TRAVERSE CITY — Fear of retaliation from and poor health care from the Grand Traverse County jail’s corporate outsourcer dominated public comment at the Human Rights Commission meeting Monday.
“I’ll go right to the mark,” said Tom Bousamra, Catholic deacon and jail volunteer. “This outsource company they’re using, I’ve just heard endless horror stories. There’s human dignity that we need to take care of and it’s not being respected.”
The Grand Traverse County jail contracts with Wellpath, previously Correct Care Solutions, a $1.5 billion Nashville-based corporation, for inmate healthcare services.
Between Feb. 2018 and Feb. 2019, the contract was not to exceed $85,000, according to the county’s agreement for inmate health care services.
Former inmates, mental health workers and family members of inmates addressed the Commission, a 9-member, city-appointed group.
They told of Iraq war vets denied mental health medications, recovering drug addicts denied treatment medications, lengthy stays in isolation cells for inmates who make complaints about not receiving proper healthcare, and paper copies of grievances and requests — called “kites” — thrown away en masse by corrections officers.
“I spent a month in Grand Traverse County jail in 2008 and the stories I am hearing tonight is exactly what I experienced back in 2008,” said Patty Steele, of Traverse City.
“It hasn’t stopped. Changing the culture? I hear in the Grand Traverse jail, they scoop them (grievances) up and then throw them away.”
Beginning in 2008, Steele served 7 years in prison for driving under the influence and causing an accident in which a 74-year-old man was killed.
Sheriff Tom Bensley attended the Human Rights Commission meeting but did not speak to the testimony.
Co-Chair Susan Odgers, who is also a freelance columnist for the Record-Eagle, said “Sheriff Bensley, it’s minimally awkward to hear you spoken about, and not invite you to speak.”
“Just listening,” Bensley said.
Greg Hall, creator of the Facebook page, “Abuse at the Grand Traverse County jail,” was on the commission’s agenda. He also spoke at length during public comments, and said he is concerned about retaliation.
“My brother-in-law has been approached in the jail by corrections officers and asked what his affiliation with me is,” Hall said. “And for me to stop this. So there is retaliation.”
“With the Ritter situation, there has not been effective leadership for some time,” Hall said, referring to former jail administrator Todd Ritter, who was accused of maintaining intimate relationships with two former inmates in county investigation documents.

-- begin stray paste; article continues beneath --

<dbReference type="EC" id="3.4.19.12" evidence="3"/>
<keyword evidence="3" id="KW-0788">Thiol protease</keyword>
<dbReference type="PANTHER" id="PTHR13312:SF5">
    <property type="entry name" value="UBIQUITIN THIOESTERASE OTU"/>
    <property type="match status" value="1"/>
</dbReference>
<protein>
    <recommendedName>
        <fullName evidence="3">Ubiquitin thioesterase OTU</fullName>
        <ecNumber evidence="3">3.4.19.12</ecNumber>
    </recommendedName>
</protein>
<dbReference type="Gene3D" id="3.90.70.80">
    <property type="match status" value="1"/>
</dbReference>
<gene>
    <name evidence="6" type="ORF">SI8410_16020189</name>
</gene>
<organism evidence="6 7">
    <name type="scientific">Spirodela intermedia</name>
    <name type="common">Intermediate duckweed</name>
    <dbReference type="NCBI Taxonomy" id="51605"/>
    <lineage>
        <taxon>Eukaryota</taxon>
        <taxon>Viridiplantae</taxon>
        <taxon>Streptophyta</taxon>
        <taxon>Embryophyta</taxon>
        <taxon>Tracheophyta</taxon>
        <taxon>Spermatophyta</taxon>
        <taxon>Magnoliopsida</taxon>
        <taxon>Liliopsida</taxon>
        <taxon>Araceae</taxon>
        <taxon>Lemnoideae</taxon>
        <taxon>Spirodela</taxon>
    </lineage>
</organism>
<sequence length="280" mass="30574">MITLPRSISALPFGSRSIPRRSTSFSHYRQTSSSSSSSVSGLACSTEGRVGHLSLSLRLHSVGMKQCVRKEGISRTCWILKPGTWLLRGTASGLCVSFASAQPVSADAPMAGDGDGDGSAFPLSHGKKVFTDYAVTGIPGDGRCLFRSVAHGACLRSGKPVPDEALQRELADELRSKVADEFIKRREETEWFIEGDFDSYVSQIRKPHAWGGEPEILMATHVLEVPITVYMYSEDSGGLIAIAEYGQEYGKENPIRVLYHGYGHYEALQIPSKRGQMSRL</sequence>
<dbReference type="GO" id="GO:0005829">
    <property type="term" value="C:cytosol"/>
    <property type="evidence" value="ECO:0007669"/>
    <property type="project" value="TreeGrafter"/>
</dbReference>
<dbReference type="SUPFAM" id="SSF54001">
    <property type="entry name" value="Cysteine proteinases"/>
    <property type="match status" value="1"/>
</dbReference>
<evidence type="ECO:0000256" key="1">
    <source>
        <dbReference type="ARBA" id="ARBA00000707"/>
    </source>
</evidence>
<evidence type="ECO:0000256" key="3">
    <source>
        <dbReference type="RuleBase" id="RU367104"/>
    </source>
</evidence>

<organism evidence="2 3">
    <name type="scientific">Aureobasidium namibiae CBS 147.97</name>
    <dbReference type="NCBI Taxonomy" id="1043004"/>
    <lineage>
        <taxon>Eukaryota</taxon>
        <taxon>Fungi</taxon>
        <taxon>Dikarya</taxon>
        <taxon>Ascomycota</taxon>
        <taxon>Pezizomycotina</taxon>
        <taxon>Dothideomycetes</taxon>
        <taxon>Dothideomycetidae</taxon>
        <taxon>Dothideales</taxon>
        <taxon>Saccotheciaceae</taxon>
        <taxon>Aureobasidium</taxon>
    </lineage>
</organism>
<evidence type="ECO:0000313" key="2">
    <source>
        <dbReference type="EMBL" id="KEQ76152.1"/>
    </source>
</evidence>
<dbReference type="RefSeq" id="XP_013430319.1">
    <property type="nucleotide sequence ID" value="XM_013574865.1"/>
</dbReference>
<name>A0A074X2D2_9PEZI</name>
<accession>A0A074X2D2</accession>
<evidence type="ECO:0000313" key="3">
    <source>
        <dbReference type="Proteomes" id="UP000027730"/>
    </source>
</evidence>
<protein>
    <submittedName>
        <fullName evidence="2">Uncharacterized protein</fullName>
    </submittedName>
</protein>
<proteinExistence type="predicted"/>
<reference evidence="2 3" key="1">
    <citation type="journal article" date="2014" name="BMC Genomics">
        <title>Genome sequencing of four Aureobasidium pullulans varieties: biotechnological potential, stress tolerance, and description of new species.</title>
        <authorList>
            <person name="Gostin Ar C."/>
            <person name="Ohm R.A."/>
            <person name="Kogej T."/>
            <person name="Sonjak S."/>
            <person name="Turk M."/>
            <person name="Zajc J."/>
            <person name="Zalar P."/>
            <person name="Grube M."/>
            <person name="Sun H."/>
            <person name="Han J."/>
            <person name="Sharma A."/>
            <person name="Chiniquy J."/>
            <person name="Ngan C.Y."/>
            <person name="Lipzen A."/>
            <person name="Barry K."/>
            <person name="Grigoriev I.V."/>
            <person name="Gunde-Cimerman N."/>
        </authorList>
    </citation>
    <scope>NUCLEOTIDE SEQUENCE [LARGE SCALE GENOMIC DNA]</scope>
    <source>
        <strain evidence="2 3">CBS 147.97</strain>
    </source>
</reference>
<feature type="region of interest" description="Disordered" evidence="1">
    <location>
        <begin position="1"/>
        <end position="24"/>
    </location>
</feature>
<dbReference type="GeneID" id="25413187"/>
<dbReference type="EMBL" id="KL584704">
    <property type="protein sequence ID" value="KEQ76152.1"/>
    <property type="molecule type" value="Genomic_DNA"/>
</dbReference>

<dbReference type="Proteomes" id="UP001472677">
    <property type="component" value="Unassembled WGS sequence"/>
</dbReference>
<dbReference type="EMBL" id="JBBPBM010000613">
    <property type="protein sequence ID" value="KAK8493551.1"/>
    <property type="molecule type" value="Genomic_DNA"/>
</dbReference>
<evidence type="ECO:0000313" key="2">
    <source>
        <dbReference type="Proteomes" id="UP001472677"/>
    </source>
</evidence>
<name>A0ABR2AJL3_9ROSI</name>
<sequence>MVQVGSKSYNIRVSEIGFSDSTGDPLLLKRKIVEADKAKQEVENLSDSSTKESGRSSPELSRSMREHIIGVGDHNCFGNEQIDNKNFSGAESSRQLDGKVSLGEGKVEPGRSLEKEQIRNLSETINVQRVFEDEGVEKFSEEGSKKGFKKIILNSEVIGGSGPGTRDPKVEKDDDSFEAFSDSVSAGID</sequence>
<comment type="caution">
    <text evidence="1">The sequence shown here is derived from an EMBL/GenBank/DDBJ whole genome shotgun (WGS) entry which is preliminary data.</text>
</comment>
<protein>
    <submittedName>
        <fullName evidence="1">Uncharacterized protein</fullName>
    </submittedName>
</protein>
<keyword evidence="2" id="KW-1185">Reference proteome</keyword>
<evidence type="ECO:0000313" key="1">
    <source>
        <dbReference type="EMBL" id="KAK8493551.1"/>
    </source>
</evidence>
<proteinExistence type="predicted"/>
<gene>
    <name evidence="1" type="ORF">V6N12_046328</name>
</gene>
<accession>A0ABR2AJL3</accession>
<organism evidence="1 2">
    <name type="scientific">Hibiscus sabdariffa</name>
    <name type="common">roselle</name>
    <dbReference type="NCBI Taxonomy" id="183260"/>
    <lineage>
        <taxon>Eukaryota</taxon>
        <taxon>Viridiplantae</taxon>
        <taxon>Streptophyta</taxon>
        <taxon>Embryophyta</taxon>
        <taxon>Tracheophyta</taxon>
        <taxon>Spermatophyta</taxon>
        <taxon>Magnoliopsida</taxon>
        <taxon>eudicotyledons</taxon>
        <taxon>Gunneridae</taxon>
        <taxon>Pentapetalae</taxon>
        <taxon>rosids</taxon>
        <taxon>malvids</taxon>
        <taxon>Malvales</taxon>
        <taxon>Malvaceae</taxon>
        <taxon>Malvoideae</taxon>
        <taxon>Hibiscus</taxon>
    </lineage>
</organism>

“I believe when that’s the leadership you have, over time things erode. Law enforcement is known for having a good ‘ol boys club. I think that sort of thing happened at the jail.”
Commission members stated their desire to take a tour of the jail, and expressed their frustration over being repeatedly put off.
A tour request was made to Ritter in October 2018.
Captain Chris Barsheff was named to the post in June following Ritter’s resignation, and the commission renewed their tour request. The issue has appeared on the group’s agenda under “old business” for 11 straight months.
Co-Chair Becky Rogan said at issue may be a confidentiality form an interim jail administrator required commission members to sign, which some viewed as problematic.
“If we see something untoward, we’re going to call it out,” said Rogan. “The visceral reaction to these comments for me is, these people are speaking up even though they feel like they might be retaliated against.”
Hall said he sent a letter detailing his concerns to Grand Traverse County commissioners, Sheriff Bensley, and County Administrator Nate Alger in July but has yet to hear from them. Commission Chair Rob Hentschel previously said the issue has been referred to legal counsel; Alger said he is working on a response.
The Human Rights Commission did not take any official action regarding the jail, such as passing a resolution or sending official correspondence, but promised further study.
“We will certainly be discussing this further within the commission,” Christie Minervini said. Perhaps we’ll take some action. You won’t have to wait eight weeks to hear from us.”